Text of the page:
For historical writers, check out the interactive history timeline at Hyper History. (Psst, the site does not have a https setting for security. Your browser might say the site is unsafe. Use at your own risk.) This digital timeline allows you to click on People, History, Events, or Maps. The hyperlink card t lets users click on topics and get a brief description of the person, place, or event. The side menu shows history segments to narrow your search. At the bottom of the page, you can shortcut to topics such as Science, Culture, Religion, and Politics. The site is perfect for some basic background information or as a jumping-off point for serious research.

The next one might not technically be an encyclopedia, but it will help with character development. This chart of logical fallacies will answer the question “What is my character’s false belief?” Click on any level of the chart to see a description of how the logical fallacy works and if your character fits. These work great for your villains.

Last, also not an encyclopedia, but useful information, nonetheless, is Word Spy. I should have included it with the dictionaries. The site highlights new and emerging English words and their definitions. I’m including it because it shows the history of the word and its earliest usage. It can help with your historical novels as well to ensure you’re using language that was around during your time period.

I hope these are helpful in your writing. Next week, Almanacs!

Tuesday, July 26, 2022


Tell me you don’t love the digital age where there’s a map that talks to you through your phone. I can get directions any time—walking, biking, driving—through apps like Google Maps. The Waze app informs me about traffic and construction all on the same phone. I love a map. But if I’m not driving, I want a fun map. Here are a few mapping websites to inspire your writing.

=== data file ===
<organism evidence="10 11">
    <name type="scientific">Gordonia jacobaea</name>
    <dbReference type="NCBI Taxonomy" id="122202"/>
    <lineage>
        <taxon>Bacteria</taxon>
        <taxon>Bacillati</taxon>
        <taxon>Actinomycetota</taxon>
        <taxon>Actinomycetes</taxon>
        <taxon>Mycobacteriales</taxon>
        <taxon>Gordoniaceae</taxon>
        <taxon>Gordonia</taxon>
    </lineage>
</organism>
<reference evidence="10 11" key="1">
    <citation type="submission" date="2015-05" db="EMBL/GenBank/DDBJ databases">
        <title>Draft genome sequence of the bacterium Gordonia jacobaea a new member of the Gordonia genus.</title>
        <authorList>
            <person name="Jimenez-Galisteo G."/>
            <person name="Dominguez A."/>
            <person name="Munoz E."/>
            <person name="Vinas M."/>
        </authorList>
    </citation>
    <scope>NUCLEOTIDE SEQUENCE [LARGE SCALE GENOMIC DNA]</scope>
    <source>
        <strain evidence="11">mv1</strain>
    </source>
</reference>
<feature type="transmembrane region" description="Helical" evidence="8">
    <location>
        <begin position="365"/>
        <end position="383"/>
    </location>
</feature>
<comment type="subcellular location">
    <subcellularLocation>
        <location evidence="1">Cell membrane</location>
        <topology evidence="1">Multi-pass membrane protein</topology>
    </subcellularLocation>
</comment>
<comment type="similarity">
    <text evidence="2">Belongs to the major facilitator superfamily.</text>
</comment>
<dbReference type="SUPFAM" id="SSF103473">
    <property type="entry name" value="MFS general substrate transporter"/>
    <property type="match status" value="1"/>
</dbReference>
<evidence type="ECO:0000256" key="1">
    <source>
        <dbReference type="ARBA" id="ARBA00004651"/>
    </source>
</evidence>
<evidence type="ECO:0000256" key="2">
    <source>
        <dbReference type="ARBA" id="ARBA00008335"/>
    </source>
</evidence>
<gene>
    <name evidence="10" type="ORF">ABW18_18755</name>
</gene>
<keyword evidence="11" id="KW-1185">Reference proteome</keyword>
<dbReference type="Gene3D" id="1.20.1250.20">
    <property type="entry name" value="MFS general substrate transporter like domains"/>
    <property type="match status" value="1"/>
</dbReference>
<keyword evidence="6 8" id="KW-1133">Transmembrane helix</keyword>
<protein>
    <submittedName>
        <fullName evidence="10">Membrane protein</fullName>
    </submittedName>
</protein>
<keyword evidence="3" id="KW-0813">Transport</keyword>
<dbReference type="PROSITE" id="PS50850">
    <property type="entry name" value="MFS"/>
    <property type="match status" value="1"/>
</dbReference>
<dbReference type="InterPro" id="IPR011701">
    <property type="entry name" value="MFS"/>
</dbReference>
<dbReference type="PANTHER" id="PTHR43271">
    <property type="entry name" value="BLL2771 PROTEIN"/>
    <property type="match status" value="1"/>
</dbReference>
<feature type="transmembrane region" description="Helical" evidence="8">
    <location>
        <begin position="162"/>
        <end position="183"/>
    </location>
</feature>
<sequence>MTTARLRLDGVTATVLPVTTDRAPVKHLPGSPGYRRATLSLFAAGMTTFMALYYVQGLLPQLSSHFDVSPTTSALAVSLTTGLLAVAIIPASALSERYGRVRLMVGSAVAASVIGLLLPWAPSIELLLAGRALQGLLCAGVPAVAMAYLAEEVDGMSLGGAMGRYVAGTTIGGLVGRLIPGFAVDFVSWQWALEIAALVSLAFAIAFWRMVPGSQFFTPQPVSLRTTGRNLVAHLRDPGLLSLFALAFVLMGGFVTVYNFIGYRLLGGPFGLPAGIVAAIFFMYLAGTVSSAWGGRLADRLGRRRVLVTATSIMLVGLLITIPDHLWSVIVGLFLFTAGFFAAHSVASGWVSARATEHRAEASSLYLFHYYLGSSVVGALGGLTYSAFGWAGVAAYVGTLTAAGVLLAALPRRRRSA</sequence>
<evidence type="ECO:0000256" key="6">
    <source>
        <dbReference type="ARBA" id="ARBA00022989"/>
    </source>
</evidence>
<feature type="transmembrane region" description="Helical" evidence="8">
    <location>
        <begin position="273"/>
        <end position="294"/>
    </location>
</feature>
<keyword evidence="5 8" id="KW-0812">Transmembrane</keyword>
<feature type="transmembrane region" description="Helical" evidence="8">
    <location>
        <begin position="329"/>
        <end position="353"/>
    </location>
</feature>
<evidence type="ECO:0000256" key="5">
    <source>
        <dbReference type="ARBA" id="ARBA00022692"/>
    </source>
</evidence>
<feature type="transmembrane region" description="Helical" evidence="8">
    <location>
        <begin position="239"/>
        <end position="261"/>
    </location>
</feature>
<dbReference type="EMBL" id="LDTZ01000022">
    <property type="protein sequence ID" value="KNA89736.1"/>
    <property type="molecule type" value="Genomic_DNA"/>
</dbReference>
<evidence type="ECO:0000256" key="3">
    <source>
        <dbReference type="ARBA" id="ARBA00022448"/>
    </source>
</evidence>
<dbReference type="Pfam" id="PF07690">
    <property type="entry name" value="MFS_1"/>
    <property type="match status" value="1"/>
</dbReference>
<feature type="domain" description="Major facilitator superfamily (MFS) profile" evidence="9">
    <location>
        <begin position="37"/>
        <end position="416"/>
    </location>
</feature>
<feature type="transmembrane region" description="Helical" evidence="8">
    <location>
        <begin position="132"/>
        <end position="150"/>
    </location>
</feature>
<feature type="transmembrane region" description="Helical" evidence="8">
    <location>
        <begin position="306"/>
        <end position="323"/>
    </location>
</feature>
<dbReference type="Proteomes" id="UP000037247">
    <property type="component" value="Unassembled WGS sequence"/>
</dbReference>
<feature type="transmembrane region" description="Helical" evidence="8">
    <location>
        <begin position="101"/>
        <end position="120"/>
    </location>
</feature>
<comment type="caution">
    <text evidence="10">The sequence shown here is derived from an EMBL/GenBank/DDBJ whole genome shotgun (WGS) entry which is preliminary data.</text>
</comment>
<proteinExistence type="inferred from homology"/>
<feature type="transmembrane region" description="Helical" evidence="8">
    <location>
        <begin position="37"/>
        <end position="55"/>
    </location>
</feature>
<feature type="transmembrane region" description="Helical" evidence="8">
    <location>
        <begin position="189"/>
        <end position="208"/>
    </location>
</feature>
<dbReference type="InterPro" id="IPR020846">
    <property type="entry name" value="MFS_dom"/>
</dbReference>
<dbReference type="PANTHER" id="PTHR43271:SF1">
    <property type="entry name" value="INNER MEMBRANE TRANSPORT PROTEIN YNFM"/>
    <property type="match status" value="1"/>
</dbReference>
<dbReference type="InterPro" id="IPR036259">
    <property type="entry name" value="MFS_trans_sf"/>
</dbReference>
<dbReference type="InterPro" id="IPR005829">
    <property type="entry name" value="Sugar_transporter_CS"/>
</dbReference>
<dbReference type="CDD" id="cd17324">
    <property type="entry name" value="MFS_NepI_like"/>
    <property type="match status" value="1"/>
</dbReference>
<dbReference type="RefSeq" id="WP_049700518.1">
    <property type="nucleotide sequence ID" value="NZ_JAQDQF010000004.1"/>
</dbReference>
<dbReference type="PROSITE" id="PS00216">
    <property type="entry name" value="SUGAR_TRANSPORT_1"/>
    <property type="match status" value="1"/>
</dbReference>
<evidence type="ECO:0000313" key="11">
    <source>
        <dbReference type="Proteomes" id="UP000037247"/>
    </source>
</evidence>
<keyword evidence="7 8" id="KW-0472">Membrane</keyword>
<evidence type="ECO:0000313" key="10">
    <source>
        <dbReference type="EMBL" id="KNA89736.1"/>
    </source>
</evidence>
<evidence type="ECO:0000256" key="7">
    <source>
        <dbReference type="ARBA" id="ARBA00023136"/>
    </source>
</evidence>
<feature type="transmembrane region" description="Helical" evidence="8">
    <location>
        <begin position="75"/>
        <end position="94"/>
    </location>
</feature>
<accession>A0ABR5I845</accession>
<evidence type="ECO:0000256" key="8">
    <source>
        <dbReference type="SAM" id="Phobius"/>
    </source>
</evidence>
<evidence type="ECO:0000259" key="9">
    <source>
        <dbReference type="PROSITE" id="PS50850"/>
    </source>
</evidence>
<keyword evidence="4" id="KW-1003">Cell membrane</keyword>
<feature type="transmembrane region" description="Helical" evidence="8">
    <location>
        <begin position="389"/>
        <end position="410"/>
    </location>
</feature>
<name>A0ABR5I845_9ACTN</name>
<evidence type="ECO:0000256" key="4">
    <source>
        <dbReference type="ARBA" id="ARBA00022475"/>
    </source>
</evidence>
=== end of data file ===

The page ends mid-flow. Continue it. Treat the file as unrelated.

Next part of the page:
Atlas Obscura. This website has stories, maps, cultural information—just everything. Click on the site and explore things you never knew, you never knew. There are thousands of locations, and you can find information about many unusual things. Users can share their travel stories and add to the information on the site. Their current map has 23,000 clickable sites to view.

For a membership fee, starting as low as $5 a month, you can join in on virtual experiences. One glance showed me cooking classes, an event at the New York Transit Museum, medieval tarot, and how to send messages like historic spies. They also have courses. Lock-picking was up this week for those mystery/spy thriller writers out there. The courses have a fee.

If you are looking for information, check out the Stories section. Users with various areas of expertise write the posts. There’s also a podcast, a newsletter, and travel opportunities to have the real-life experiences of your characters or for research (Yeah, it’s research. LOL).

I’m a sucker for abandoned places. Each has a story, and I want to hear it. If you do too, check out Abandoned Places. This site has a blog and photos of neglected places all over the globe. There isn’t a ton on the site. But you can filter by “abandoned bunker” if you need information about that plot bunny.

I also found a site called Opacity. This site has photos and blog posts of places near and far. (I even found one for a spot two hours for me. Road Trip!) The site has about two hundred plus locations, each with photos and a description. Check out the historical information and the detailed photos. The author of the site has a few books available with his research and pictures.